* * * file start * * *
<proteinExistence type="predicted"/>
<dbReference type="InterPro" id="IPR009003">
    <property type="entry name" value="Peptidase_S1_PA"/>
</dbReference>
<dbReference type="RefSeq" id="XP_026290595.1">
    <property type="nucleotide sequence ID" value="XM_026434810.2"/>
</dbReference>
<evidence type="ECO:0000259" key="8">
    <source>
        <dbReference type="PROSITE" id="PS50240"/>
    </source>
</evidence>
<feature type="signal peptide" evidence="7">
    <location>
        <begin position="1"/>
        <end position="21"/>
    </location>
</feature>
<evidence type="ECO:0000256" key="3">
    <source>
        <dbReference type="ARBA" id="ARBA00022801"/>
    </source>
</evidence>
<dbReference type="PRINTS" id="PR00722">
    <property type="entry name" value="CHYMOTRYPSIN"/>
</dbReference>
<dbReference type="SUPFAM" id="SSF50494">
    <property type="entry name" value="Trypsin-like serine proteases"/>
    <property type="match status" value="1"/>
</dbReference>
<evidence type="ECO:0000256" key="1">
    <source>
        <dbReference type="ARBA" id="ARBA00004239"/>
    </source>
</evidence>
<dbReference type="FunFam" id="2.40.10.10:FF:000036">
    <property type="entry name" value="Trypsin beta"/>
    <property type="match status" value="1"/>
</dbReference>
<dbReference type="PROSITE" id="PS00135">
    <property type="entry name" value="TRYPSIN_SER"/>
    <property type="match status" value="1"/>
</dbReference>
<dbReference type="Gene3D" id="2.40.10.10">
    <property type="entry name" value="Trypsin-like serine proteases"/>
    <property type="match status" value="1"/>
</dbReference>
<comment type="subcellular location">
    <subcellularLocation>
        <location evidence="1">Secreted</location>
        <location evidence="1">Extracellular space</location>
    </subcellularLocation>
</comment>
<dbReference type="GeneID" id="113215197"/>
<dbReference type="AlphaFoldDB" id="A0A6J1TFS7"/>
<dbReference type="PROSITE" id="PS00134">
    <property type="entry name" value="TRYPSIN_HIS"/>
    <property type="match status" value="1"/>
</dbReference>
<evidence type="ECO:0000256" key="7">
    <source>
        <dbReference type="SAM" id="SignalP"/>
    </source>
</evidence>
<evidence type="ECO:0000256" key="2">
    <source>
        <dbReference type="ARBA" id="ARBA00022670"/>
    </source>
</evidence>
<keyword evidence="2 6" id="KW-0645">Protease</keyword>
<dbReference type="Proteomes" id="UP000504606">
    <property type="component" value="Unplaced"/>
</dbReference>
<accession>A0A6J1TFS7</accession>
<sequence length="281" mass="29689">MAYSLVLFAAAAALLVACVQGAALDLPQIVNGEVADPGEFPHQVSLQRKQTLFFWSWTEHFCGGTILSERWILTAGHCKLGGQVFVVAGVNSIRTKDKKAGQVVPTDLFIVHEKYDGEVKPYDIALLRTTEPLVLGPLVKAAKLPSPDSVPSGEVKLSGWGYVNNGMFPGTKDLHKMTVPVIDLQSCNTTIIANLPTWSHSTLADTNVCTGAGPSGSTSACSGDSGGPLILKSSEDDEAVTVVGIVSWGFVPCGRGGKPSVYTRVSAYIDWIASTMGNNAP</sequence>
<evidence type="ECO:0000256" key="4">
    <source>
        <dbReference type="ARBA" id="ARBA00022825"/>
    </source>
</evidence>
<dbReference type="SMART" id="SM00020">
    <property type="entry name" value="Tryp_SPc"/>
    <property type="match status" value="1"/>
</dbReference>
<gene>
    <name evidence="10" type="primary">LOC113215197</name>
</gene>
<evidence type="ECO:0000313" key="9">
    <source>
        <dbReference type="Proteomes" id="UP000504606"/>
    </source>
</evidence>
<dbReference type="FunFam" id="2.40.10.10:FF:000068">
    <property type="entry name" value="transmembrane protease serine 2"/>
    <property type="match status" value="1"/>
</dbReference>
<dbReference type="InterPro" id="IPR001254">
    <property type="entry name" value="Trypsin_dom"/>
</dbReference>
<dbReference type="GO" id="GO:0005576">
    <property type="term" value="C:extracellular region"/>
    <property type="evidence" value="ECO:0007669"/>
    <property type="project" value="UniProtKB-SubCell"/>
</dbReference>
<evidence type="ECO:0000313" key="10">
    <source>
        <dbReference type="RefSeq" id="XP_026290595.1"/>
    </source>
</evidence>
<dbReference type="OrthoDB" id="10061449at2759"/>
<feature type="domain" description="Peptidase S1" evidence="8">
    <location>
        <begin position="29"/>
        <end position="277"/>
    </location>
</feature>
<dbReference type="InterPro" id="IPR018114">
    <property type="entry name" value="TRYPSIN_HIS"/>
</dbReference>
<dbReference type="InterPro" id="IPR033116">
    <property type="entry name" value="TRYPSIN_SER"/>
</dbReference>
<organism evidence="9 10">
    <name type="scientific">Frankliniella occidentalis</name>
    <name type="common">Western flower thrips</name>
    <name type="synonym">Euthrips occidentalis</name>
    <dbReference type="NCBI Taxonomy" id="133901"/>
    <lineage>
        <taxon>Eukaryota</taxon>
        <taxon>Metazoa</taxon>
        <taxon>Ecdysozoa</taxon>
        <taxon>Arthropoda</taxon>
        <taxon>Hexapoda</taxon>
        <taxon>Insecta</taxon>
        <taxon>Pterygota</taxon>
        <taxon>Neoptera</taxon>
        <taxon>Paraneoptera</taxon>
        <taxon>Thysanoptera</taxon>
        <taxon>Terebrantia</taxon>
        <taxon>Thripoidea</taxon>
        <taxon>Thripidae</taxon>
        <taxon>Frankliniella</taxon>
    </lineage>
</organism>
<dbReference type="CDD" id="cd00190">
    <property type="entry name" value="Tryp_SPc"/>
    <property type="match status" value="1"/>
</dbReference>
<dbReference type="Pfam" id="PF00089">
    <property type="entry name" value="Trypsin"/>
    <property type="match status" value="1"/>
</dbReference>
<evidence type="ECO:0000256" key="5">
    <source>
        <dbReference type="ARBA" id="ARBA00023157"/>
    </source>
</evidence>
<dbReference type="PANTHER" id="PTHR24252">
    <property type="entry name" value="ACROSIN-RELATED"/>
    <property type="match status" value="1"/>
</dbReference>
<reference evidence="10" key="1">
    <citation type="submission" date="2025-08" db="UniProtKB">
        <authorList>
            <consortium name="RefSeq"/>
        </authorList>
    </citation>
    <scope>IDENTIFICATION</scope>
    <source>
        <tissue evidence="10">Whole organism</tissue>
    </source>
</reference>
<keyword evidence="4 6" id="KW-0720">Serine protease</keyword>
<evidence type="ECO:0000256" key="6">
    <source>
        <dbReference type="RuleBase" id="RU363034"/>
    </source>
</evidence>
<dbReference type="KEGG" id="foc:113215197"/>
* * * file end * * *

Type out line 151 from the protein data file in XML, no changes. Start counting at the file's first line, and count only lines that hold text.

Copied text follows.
    <property type="match status" value="1"/>